Who is a “special needs beneficiary”?
- An individual who is “disabled," though not necessarily “incapacitated”
- May be physical and/or cognitive limitations or impairment
Why is Special Needs Planning required?
- Beneficiary qualifies for and wishes to retain eligibility for certain government assistance programs, including Supplemental Security Income (SSI), Social Security Disability Income (SSDI) and Medicare or Medicaid
- These programs are income and/or resource based and assets held in special needs beneficiary’s name could disqualify him/her from receiving these benefits
- Family wishes to ensure that additional funds are available to ensure adequate support
Why is a Special Needs Trust (SNT) the solution?
- A properly drafted SNT can:
o Preserve government benefits
o Protect assets from the beneficiary’s creditors
o Provide funds for additional care and services
- Designed to supplement and not supplant any means tested benefits for which the beneficiary is otherwise eligible
- Intended to maintain benefits eligibility and to bring enjoyment and positive experiences to the beneficiary
What are some common terms of a SNT?
- The Trustee is not obligated to provide for beneficiary’s basis support and maintenance and no distributions may be made for needs that a government and/or other program or resources can satisfy
- SNT may make up the difference if government benefits are insufficient to provide fully for basic support (especially housing)
- Permissible “routine” expenditures could include reasonable compensation of care providers, medical services and equipment not covered by government programs, domestic and personal care services, household costs other than food and housing, computer, one vehicle used for transporting the beneficiary, academic or recreational courses or classes, pets and expenses, therapies not covered by government programs, vacations for the beneficiary and one attendant, accessibility modifications to the home
Who should be Trustee of a SNT?
- Professional Trustee is recommended due to the labor intensive nature of SNT administration
- Trustee must be capable of recognizing and discharging traditional fiduciary duties in addition to undertaking an appropriate ongoing analysis of means-tested government programs and the impact of trust distributions on beneficiary’s continued eligibility
- Many judges require a professional Trustee when the SNT is funded with assets that otherwise would be subject to a conservatorship
- Some states specifically prohibit parents or other family members from serving as Trustee
o They are often remainder beneficiaries of the trust and might be tempted to skimp on disbursements for the beneficiary
What are the duties of a SNT Trustee?
- Invest trust assets to reflect the needs and risk tolerance of the beneficiary, producing an appropriate mix of current income and long term growth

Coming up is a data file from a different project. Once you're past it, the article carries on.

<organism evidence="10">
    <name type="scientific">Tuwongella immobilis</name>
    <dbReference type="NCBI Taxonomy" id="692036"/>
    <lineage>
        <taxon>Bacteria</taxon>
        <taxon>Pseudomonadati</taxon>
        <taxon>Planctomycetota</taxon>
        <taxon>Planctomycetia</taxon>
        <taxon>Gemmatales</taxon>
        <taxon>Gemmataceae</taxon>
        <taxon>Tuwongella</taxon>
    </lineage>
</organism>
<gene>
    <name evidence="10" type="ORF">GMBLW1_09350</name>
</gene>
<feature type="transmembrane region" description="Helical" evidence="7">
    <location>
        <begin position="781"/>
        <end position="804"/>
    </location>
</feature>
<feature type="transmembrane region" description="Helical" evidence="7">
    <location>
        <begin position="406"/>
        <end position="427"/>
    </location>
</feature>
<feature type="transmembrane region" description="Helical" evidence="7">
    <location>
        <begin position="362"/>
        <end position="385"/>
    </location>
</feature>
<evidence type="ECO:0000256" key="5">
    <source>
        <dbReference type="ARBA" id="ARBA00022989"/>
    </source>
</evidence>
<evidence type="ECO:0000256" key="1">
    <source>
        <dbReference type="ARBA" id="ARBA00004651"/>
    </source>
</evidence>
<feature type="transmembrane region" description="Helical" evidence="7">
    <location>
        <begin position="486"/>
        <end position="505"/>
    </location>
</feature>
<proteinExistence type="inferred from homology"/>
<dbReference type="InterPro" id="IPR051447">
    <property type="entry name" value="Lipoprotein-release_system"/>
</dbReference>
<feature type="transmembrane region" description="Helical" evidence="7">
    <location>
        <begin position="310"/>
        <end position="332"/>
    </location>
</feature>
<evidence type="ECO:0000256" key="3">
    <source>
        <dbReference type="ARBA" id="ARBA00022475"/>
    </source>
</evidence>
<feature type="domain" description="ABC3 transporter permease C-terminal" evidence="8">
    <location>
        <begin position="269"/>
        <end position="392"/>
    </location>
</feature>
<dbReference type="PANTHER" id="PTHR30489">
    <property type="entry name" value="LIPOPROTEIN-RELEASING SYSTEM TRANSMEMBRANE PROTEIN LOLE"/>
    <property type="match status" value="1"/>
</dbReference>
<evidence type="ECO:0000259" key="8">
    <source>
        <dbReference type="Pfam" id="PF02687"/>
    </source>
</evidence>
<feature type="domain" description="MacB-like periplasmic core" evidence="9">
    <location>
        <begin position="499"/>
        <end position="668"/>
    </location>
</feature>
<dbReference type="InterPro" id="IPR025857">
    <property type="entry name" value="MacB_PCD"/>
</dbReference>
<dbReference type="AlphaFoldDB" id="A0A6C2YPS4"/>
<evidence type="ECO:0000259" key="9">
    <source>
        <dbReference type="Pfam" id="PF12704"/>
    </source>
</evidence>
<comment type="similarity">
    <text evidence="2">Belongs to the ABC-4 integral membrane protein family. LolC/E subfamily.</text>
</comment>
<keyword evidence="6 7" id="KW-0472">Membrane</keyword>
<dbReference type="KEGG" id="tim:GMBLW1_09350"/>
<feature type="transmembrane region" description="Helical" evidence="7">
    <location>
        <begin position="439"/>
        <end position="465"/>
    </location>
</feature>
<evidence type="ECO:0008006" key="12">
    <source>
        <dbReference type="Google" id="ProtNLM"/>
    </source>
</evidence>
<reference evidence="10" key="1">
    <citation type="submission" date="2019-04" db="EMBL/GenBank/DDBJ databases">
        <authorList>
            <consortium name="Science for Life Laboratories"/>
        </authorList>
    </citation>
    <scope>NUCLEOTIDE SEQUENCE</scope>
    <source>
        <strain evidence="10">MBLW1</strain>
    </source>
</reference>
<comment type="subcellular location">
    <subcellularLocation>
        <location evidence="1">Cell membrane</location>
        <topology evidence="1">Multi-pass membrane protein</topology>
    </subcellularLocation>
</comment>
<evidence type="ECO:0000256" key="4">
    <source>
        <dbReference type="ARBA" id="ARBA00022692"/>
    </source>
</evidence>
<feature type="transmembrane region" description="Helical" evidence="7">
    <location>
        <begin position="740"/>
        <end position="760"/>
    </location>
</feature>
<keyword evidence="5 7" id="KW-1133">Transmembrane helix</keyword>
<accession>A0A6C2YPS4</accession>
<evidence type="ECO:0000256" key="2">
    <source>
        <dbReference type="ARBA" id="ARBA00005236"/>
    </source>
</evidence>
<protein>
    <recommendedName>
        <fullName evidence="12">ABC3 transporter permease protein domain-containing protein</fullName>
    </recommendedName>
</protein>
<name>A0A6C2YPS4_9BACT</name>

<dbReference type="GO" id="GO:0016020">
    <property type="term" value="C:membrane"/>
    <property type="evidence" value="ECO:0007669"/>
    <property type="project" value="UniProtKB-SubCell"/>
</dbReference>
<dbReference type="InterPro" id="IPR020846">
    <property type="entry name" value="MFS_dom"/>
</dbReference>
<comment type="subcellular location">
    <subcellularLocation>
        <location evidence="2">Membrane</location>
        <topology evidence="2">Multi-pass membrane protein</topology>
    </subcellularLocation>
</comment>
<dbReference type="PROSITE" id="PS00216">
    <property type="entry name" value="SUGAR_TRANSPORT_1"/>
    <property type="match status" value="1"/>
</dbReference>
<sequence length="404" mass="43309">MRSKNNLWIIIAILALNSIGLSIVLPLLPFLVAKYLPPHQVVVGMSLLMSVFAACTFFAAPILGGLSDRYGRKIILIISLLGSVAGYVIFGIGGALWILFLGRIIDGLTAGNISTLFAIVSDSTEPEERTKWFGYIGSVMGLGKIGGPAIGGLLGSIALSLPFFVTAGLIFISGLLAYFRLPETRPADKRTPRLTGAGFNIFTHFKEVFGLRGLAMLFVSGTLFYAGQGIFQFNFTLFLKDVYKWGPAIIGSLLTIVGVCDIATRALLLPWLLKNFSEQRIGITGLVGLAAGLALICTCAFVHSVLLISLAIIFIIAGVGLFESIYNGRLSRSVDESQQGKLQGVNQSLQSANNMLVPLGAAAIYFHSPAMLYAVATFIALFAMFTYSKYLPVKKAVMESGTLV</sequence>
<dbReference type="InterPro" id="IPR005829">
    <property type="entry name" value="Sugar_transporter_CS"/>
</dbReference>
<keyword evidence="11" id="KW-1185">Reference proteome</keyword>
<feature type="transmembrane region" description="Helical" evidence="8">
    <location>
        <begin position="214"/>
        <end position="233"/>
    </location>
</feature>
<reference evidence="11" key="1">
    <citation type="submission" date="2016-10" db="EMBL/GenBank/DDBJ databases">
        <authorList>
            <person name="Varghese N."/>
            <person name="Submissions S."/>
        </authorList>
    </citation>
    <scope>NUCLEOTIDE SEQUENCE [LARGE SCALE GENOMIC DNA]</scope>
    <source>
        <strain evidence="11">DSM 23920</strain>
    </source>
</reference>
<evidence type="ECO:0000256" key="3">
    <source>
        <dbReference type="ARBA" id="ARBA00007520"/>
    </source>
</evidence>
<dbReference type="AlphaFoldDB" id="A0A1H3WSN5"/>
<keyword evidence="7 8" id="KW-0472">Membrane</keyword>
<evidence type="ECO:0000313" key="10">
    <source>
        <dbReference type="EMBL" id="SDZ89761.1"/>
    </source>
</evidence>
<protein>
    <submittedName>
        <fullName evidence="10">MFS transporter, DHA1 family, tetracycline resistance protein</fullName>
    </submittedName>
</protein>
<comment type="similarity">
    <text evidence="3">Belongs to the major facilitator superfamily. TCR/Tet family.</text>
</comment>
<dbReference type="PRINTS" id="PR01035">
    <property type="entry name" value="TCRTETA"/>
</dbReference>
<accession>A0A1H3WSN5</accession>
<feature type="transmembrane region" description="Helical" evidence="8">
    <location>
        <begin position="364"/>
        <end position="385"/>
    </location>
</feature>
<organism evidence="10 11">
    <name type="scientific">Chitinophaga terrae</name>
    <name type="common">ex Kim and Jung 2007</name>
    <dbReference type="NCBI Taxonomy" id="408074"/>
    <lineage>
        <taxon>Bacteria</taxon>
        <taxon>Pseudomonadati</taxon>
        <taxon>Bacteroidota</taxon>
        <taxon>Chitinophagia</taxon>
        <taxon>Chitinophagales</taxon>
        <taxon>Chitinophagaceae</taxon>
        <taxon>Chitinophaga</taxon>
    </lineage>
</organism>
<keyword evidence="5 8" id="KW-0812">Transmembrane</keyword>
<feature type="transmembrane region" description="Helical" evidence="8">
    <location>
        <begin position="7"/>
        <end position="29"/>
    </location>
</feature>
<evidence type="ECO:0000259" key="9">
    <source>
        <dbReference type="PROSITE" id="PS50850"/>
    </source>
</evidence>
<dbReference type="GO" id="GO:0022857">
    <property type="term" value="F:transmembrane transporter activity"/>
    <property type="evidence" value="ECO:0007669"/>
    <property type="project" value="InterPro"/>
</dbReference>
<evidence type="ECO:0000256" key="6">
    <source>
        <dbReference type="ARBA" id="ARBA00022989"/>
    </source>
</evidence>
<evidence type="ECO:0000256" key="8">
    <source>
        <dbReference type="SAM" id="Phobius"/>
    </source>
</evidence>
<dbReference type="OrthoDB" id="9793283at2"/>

- Disburse income and principal for the “sole benefit” of the beneficiary, preferably directly to providers of goods and services to avoid inadvertent impact on means tested benefits
- Reimburse persons who have expended own funds for items that are permissible SNT disbursements
- Consult regarding current and anticipated needs of the beneficiary
- Accurate accounting, periodic reporting of receipts and disbursements and assistance to beneficiary with income tax reporting obligations
- Verify that SNT distributions do not defray a legal obligation of support owed by another to the beneficiary
- Prior to any disbursement, determine whether government or private benefits or programs may satisfy the need
- Be permitted to delegate benefits eligibility issues to health care consultants or other qualified professionals and oversee annual review/update of relevant government programs
- In making disbursements, verify that the manner of disbursement will not jeopardize any benefits for which beneficiary is eligible
How do I make an SBP election to provide for my special needs beneficiary?
- Naming the beneficiary directly will likely disqualify him/her from all forms of government assistance
- The National Defense Authorization Act (NDAA) for Fiscal Year 2015, passed in December 2014, now permits the designation of a SNT as a beneficiary to provide for a “dependent child” considered disabled and incapable of self-support
- At retirement, make an irrevocable SBP election for payment to an SNT
- If the servicemember has already retired and made an SBP beneficiary election in favor of the disabled child, submit a request to irrevocably substitute the SNT in lieu of the dependent child
- At the death of a retiree, provided SBP coverage had been elected for the dependent child, the surviving parent or guardian may irrevocably elect to have SBP annuity payments made to an SNT established by the deceased member, the disabled dependent child's surviving parent or guardian
- Any election must include the name and taxpayer ID number of the SNT, accompanied by a statement from an actively licensed attorney certifying that the SNT is created for the benefit of the disabled dependent child and is in compliance with all applicable federal and state laws OR a certification from the Social Security Administration that the trust qualifies as an SNT under Title 42 of the US Code